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Research Papers: Radiative Heat Transfer

Analytical Solution of Transient Three-Dimensional Temperature Field in a Rotating Cylinder Subject to a Localized Laser Beam

[+] Author and Article Information
Mostafa M. Kashani

Precision Manufacturing Lab (PML),
Department of Mechanical Engineering,
Sharif University of Technology,
Azadi Avenue,
Tehran 11365-11155, Iran
e-mail: kashani@mech.sharif.edu

Mohammad R. Movahhedy

Professor
Mem. ASME
Precision Manufacturing Lab,
Department of Mechanical Engineering,
Sharif University of Technology,
Azadi Avenue,
Tehran 11365-11155, Iran
e-mail: movahhed@sharif.edu

Mohammad T. Ahmadian

Professor
Mem. ASME
Department of Mechanical Engineering,
Sharif University of Technology,
Azadi Avenue,
Tehran 11365-11155, Iran
e-mail: ahmadian@sharif.edu

Reza Shoja Razavi

Associate Professor
Department of Materials Engineering,
Malek-ashtar University of Technology,
Shahin Shahr,
Isfahan 83145-115, Iran
e-mail: shoja_r@mut-es.ac.ir

Contributed by the Heat Transfer Division of ASME for publication in the JOURNAL OF HEAT TRANSFER. Manuscript received June 15, 2016; final manuscript received December 13, 2016; published online February 28, 2017. Assoc. Editor: Ali Khounsary.

J. Heat Transfer 139(6), 062701 (Feb 28, 2017) (8 pages) Paper No: HT-16-1387; doi: 10.1115/1.4035654 History: Received June 15, 2016; Revised December 13, 2016

Laser-assisted machining (LAM) is a growing trend in machining of hard to cut materials. In most experimental cases, LAM is carried out in two stages; first, laser and machine parameters are tuned to adjust the temperature at the material removal point (Tmr), and second, the cutting tool is engaged to cut the points that have already been heated by the laser. Alternatively, an analytical model for the prediction of temperature filed can replace lengthy experimentation needed for tuning the material removal temperature. This paper presents an analytical solution to the transient temperature field in a rotating cylinder subject to a localized laser heat source based on Green's functions. The analytical solution is validated by comparing the surface point temperatures to thermal experiments on DIN 1.7225 steel, which shows good agreement in trend and values. Furthermore, a finite element model is developed and verified by the results of the same experiments, providing a more detailed investigation on the performance of the analytical model. The developed analytical scheme can be used to readily calculate pointwise temperatures on workpiece surface and internal points which can be used as a tool for designing machining conditions.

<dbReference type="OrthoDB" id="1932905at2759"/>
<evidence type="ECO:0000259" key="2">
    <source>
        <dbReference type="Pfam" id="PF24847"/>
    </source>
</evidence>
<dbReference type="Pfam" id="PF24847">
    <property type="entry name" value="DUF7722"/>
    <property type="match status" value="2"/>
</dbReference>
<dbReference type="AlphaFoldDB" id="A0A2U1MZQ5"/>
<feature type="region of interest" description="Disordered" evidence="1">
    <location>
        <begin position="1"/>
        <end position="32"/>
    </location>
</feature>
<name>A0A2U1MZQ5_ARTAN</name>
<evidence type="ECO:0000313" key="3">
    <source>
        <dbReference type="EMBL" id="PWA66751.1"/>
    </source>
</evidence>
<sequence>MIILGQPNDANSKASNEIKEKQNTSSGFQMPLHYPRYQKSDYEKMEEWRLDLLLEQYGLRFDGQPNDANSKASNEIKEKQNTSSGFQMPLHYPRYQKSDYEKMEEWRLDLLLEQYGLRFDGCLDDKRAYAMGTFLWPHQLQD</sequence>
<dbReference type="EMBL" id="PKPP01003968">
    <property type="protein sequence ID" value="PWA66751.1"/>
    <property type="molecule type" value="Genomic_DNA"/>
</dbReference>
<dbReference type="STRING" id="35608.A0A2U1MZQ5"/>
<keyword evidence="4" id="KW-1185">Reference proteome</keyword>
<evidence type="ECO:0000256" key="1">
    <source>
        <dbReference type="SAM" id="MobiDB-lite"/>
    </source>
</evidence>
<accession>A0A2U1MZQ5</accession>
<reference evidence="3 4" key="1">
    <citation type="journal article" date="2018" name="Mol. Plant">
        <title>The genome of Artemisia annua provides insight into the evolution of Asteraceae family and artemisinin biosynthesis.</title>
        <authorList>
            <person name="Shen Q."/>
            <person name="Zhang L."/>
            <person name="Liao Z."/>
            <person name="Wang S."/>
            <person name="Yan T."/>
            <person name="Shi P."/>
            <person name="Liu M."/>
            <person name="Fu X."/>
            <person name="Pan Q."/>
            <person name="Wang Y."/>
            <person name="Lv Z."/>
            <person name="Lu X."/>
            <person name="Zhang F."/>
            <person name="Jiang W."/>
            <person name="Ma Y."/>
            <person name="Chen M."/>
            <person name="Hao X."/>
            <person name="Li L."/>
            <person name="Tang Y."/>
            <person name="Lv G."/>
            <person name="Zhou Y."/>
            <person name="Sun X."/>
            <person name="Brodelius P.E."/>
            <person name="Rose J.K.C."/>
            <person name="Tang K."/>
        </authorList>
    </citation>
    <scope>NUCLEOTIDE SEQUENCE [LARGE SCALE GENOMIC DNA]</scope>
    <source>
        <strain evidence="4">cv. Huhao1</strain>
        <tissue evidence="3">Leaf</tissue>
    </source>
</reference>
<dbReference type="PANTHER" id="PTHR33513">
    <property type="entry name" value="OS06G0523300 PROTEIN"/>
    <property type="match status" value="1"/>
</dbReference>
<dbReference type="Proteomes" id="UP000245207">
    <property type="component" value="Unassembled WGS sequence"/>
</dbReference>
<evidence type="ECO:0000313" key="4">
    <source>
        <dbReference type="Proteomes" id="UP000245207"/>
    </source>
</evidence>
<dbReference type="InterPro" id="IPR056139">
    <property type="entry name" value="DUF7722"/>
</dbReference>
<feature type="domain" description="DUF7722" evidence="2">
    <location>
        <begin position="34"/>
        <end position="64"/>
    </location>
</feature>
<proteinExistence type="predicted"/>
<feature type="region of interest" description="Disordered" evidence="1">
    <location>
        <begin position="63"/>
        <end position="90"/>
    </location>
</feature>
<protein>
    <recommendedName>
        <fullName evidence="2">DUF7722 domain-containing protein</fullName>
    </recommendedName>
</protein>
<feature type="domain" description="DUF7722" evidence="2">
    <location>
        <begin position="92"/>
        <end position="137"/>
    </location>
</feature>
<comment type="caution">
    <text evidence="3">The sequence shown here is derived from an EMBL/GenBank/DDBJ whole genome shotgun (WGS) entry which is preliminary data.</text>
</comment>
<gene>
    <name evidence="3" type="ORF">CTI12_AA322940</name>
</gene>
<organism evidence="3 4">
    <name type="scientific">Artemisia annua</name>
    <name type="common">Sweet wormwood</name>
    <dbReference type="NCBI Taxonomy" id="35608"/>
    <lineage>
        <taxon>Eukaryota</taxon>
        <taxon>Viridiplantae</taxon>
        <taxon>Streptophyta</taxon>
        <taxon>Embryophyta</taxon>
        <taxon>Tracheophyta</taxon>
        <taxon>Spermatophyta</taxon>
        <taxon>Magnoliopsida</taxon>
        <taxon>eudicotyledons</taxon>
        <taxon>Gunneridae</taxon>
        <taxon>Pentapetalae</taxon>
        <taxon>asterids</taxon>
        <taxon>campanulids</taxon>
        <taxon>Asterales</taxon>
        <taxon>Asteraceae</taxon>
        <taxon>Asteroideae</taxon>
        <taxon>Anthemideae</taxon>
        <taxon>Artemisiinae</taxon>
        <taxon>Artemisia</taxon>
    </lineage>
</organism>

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Figures

Grahic Jump Location
Fig. 1

Configuration of workpiece, pyrometer, and laser head

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Fig. 2

Flowchart of the analytical solution process

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Fig. 3

Meshing of the core and outer regions

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Fig. 4

Temperature distribution contours (°C). (t = 60.8 s, N = 300 rpm, f = 0.1044 mm/rev, PL = 300 W).

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Fig. 5

Selected points inside the pyrometer measurement region

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Fig. 6

Analytically determined temperature histories for points in the pyrometer focus circle

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Fig. 7

Comparison between experimental and analytical results; analytical results calculated by upper and lower values of the absorption coefficient are shown with the dotted lines

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Fig. 8

Averaged versus central point temperature histories from analytical results

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Fig. 9

Analytical (left) versus FE (right) temperature contours (°C) for the instantaneous axial laser emission plane. (t = 38.4 s, Z = 20 mm, N = 300 rpm, f = 0.1044 mm/rev, PL = 300 W).

Grahic Jump Location
Fig. 10

Analytical (top) versus FE (bottom) temperature contours (°C) at the instantaneous transverse laser emission plane. (t = 38.4 s, f = 73 deg, N = 300 rpm, f = 0.1044 mm/rev, PL = 300 W).

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